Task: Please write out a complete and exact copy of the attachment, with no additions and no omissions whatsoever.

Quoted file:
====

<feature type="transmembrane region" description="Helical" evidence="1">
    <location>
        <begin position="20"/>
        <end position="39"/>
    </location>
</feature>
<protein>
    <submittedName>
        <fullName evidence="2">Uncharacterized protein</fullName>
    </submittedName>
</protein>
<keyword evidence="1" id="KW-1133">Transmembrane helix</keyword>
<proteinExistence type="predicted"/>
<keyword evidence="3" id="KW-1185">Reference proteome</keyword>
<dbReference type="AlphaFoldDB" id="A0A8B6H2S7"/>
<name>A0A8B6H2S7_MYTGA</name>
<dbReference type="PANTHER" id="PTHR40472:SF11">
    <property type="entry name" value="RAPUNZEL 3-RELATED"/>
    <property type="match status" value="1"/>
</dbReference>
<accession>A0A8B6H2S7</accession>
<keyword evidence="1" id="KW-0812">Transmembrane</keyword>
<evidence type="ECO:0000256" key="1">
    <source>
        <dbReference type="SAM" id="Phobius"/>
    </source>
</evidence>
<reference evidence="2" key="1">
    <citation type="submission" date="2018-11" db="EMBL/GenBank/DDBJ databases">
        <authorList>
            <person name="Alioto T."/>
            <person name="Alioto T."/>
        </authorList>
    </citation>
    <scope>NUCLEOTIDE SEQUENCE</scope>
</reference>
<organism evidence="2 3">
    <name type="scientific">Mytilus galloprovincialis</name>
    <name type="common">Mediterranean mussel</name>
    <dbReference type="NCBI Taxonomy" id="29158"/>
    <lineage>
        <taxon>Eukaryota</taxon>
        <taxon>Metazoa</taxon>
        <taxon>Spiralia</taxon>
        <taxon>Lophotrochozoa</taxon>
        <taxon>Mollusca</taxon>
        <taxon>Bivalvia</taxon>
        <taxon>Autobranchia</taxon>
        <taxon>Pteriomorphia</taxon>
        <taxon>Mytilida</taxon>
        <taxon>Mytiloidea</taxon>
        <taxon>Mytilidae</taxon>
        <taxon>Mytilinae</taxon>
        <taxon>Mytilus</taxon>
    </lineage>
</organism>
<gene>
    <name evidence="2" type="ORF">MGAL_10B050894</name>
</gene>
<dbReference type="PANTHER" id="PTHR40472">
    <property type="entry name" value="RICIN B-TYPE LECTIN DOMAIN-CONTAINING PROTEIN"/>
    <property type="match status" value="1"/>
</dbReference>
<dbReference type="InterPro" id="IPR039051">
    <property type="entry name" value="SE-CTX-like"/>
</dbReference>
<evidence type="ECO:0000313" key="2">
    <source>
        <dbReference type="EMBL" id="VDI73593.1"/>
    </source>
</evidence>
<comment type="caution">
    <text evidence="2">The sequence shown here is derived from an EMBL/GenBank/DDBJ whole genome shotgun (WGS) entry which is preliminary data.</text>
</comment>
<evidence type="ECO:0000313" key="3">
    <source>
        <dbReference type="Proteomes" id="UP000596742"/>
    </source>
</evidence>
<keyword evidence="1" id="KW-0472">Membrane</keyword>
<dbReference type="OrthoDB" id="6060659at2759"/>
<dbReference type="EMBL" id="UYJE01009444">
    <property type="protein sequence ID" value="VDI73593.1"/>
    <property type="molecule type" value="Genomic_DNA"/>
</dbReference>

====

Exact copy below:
<feature type="transmembrane region" description="Helical" evidence="1">
    <location>
        <begin position="20"/>
        <end position="39"/>
    </location>
</feature>
<protein>
    <submittedName>
        <fullName evidence="2">Uncharacterized protein</fullName>
    </submittedName>
</protein>
<keyword evidence="1" id="KW-1133">Transmembrane helix</keyword>
<proteinExistence type="predicted"/>
<keyword evidence="3" id="KW-1185">Reference proteome</keyword>
<dbReference type="AlphaFoldDB" id="A0A8B6H2S7"/>
<name>A0A8B6H2S7_MYTGA</name>
<dbReference type="PANTHER" id="PTHR40472:SF11">
    <property type="entry name" value="RAPUNZEL 3-RELATED"/>
    <property type="match status" value="1"/>
</dbReference>
<accession>A0A8B6H2S7</accession>
<keyword evidence="1" id="KW-0812">Transmembrane</keyword>
<evidence type="ECO:0000256" key="1">
    <source>
        <dbReference type="SAM" id="Phobius"/>
    </source>
</evidence>
<reference evidence="2" key="1">
    <citation type="submission" date="2018-11" db="EMBL/GenBank/DDBJ databases">
        <authorList>
            <person name="Alioto T."/>
            <person name="Alioto T."/>
        </authorList>
    </citation>
    <scope>NUCLEOTIDE SEQUENCE</scope>
</reference>
<organism evidence="2 3">
    <name type="scientific">Mytilus galloprovincialis</name>
    <name type="common">Mediterranean mussel</name>
    <dbReference type="NCBI Taxonomy" id="29158"/>
    <lineage>
        <taxon>Eukaryota</taxon>
        <taxon>Metazoa</taxon>
        <taxon>Spiralia</taxon>
        <taxon>Lophotrochozoa</taxon>
        <taxon>Mollusca</taxon>
        <taxon>Bivalvia</taxon>
        <taxon>Autobranchia</taxon>
        <taxon>Pteriomorphia</taxon>
        <taxon>Mytilida</taxon>
        <taxon>Mytiloidea</taxon>
        <taxon>Mytilidae</taxon>
        <taxon>Mytilinae</taxon>
        <taxon>Mytilus</taxon>
    </lineage>
</organism>
<gene>
    <name evidence="2" type="ORF">MGAL_10B050894</name>
</gene>
<dbReference type="PANTHER" id="PTHR40472">
    <property type="entry name" value="RICIN B-TYPE LECTIN DOMAIN-CONTAINING PROTEIN"/>
    <property type="match status" value="1"/>
</dbReference>
<dbReference type="InterPro" id="IPR039051">
    <property type="entry name" value="SE-CTX-like"/>
</dbReference>
<evidence type="ECO:0000313" key="2">
    <source>
        <dbReference type="EMBL" id="VDI73593.1"/>
    </source>
</evidence>
<comment type="caution">
    <text evidence="2">The sequence shown here is derived from an EMBL/GenBank/DDBJ whole genome shotgun (WGS) entry which is preliminary data.</text>
</comment>
<evidence type="ECO:0000313" key="3">
    <source>
        <dbReference type="Proteomes" id="UP000596742"/>
    </source>
</evidence>
<keyword evidence="1" id="KW-0472">Membrane</keyword>
<dbReference type="OrthoDB" id="6060659at2759"/>
<dbReference type="EMBL" id="UYJE01009444">
    <property type="protein sequence ID" value="VDI73593.1"/>
    <property type="molecule type" value="Genomic_DNA"/>
</dbReference>